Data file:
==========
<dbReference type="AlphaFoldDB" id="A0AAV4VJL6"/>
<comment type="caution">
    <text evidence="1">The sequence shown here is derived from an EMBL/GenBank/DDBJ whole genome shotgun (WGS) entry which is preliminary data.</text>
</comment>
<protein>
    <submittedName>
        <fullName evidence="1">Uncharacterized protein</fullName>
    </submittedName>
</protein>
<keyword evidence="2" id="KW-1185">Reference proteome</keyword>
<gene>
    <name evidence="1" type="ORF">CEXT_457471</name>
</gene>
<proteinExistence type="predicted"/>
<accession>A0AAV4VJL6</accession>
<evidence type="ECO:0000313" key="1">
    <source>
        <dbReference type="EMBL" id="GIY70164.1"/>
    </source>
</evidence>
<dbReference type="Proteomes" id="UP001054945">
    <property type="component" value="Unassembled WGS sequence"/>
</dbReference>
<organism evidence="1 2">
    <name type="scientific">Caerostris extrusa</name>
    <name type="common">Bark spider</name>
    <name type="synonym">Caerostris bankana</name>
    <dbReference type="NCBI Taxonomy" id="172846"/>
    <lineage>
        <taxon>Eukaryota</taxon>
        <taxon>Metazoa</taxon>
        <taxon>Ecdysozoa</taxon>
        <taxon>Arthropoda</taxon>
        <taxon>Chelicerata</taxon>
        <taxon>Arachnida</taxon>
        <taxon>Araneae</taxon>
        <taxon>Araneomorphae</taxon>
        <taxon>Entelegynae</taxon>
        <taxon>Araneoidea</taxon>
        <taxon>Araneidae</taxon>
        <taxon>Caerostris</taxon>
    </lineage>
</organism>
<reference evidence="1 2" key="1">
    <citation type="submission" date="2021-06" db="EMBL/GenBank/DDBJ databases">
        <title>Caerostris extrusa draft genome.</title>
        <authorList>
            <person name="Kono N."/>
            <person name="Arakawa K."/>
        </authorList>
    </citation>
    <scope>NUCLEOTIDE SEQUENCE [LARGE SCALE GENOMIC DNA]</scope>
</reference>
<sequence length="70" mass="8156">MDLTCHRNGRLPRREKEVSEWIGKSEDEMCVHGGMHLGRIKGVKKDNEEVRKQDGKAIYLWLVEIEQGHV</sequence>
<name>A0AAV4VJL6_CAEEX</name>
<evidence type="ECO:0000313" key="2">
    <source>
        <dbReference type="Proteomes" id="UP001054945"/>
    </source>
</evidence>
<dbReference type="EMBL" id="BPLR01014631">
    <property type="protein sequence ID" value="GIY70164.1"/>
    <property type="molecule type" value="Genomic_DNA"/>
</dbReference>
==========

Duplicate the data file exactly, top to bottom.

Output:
<dbReference type="AlphaFoldDB" id="A0AAV4VJL6"/>
<comment type="caution">
    <text evidence="1">The sequence shown here is derived from an EMBL/GenBank/DDBJ whole genome shotgun (WGS) entry which is preliminary data.</text>
</comment>
<protein>
    <submittedName>
        <fullName evidence="1">Uncharacterized protein</fullName>
    </submittedName>
</protein>
<keyword evidence="2" id="KW-1185">Reference proteome</keyword>
<gene>
    <name evidence="1" type="ORF">CEXT_457471</name>
</gene>
<proteinExistence type="predicted"/>
<accession>A0AAV4VJL6</accession>
<evidence type="ECO:0000313" key="1">
    <source>
        <dbReference type="EMBL" id="GIY70164.1"/>
    </source>
</evidence>
<dbReference type="Proteomes" id="UP001054945">
    <property type="component" value="Unassembled WGS sequence"/>
</dbReference>
<organism evidence="1 2">
    <name type="scientific">Caerostris extrusa</name>
    <name type="common">Bark spider</name>
    <name type="synonym">Caerostris bankana</name>
    <dbReference type="NCBI Taxonomy" id="172846"/>
    <lineage>
        <taxon>Eukaryota</taxon>
        <taxon>Metazoa</taxon>
        <taxon>Ecdysozoa</taxon>
        <taxon>Arthropoda</taxon>
        <taxon>Chelicerata</taxon>
        <taxon>Arachnida</taxon>
        <taxon>Araneae</taxon>
        <taxon>Araneomorphae</taxon>
        <taxon>Entelegynae</taxon>
        <taxon>Araneoidea</taxon>
        <taxon>Araneidae</taxon>
        <taxon>Caerostris</taxon>
    </lineage>
</organism>
<reference evidence="1 2" key="1">
    <citation type="submission" date="2021-06" db="EMBL/GenBank/DDBJ databases">
        <title>Caerostris extrusa draft genome.</title>
        <authorList>
            <person name="Kono N."/>
            <person name="Arakawa K."/>
        </authorList>
    </citation>
    <scope>NUCLEOTIDE SEQUENCE [LARGE SCALE GENOMIC DNA]</scope>
</reference>
<sequence length="70" mass="8156">MDLTCHRNGRLPRREKEVSEWIGKSEDEMCVHGGMHLGRIKGVKKDNEEVRKQDGKAIYLWLVEIEQGHV</sequence>
<name>A0AAV4VJL6_CAEEX</name>
<evidence type="ECO:0000313" key="2">
    <source>
        <dbReference type="Proteomes" id="UP001054945"/>
    </source>
</evidence>
<dbReference type="EMBL" id="BPLR01014631">
    <property type="protein sequence ID" value="GIY70164.1"/>
    <property type="molecule type" value="Genomic_DNA"/>
</dbReference>